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    Propofol Scheduling Debate Reignited after Jackson Death

    By Jennifer Huddleston, staff writer     

    Reports that Diprivan was found at Michael Jackson’s home after his sudden death June 25, 2009, has rekindled the debate over whether the drug, also known by its generic name propofol, should be scheduled as a controlled substance. Propofol is the most widely used intravenous drug for inducing general anesthesia.

    What role, if any, propofol played in Jackson’s death is yet unknown, but its mere presence in the Jackson home is enough to raise questions, given that the drug is intended to induce general anesthesia for surgical and diagnostic procedures. According to a statement by the American Society of Anesthesiologists (ASA), the drug should be used only in a medical setting by professionals trained in the provision of general anesthesia. The U.S. Food and Drug Administration (FDA) lists similar guidelines on the drug’s product labeling.

    Media reports have suggested that Jackson used the drug to combat severe insomnia, but how he may have obtained it is uncertain.

    “The use of propofol at home without proper monitors would be clear malpractice and if anyone actually prescribed it, their license should be suspended immediately,” said Clifford Gevirtz, M.D., M.P.H., medical director of Somnia Pain Management Services. “It has no indication for insomnia. This episode is yet another reason it should be a scheduled drug.”
    [1]

    Opponents to scheduling the drug argue that doing so will not necessarily prevent people from abusing it. However, according to Paul E. Wischmeyer, M.D., an anesthesiologist at the University of Colorado Health Sciences Center in Denver, Colorado, and a professor of anesthesiology at the University of Colorado, propofol should be scheduled as a controlled substance simply because of how deadly it can be.

    Propofol abuse is rather rare outside the medical community but has increased fivefold over the past 10 years. Such abuse is more commonly seen among healthcare professionals who have easy access to the often unmonitored drug.

    Wischmeyer’s 2007 study, published by the International Anesthesia Research Society in Anesthesia & Analgesia, found that in 18 percent of the 126 academic anesthesia programs in the U.S., one or more individuals had abused propofol in the last 10 years. Of the seven deaths reported in the study, six of the individuals were residents and one was an anesthesia technician. Wischmeyer began researching propofol abuse after one of his classmates in residency died from taking the drug.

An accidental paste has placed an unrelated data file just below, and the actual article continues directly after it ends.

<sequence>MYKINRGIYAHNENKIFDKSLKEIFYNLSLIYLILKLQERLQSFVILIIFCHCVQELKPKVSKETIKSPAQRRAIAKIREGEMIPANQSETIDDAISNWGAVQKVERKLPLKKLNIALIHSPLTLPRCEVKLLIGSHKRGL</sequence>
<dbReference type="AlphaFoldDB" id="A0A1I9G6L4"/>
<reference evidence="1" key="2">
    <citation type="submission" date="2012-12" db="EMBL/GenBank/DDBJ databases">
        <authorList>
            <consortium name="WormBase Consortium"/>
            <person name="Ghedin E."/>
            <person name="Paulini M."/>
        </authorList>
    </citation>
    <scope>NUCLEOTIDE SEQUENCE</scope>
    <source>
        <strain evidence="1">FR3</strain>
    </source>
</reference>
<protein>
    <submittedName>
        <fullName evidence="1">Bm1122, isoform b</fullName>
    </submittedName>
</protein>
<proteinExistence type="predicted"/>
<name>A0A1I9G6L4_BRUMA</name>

Even trained medical professionals with knowledge of the drug can end up in deadly situations, as Wischmeyer’s study shows. There is not only the risk of overdose, but also the chance that propofol can become contaminated after sitting out of proper storage for too long. In addition, the use of propofol outside the parameters recommended by the ASA and FDA is particularly dangerous given the drug’s small therapeutic window.

    “The difference between being high and being dead,” Wischmeyer said, “is a cc [cubic centimeter] or two.”
    [2]

    Wischmeyer’s study also revealed that 71 percent of the academic anesthesia programs in the U.S. do not regulate propofol and that there is a statistically significant correlation between a lack of monitoring and the prevalence of abuse.

    The study noted that applying stricter pharmacy controls over propofol would require increased funding and supervision and that opioids and benzodiazepines, which are strictly controlled by federal laws and pharmacy regulations, are abused much more frequently than propofol.

    While the debate continues among those in the anesthesia field, it seems that for now propofol will remain unscheduled. A statement from the U.S. Drug Enforcement Agency indicated that it has no plans to revisit its position on the drug because the agency does not currently see it as being abused.


    [1] “Jackson Death Renews Debate Over Propofol Status.” Anesthesiology News Web exclusive. July 1, 2009.
    [2] Landau, Elizabeth. “Should Diprivan (Propofol) Be a Controlled Substance?” Paging Dr. Gupta CNN.com Blog. July 6, 2009.



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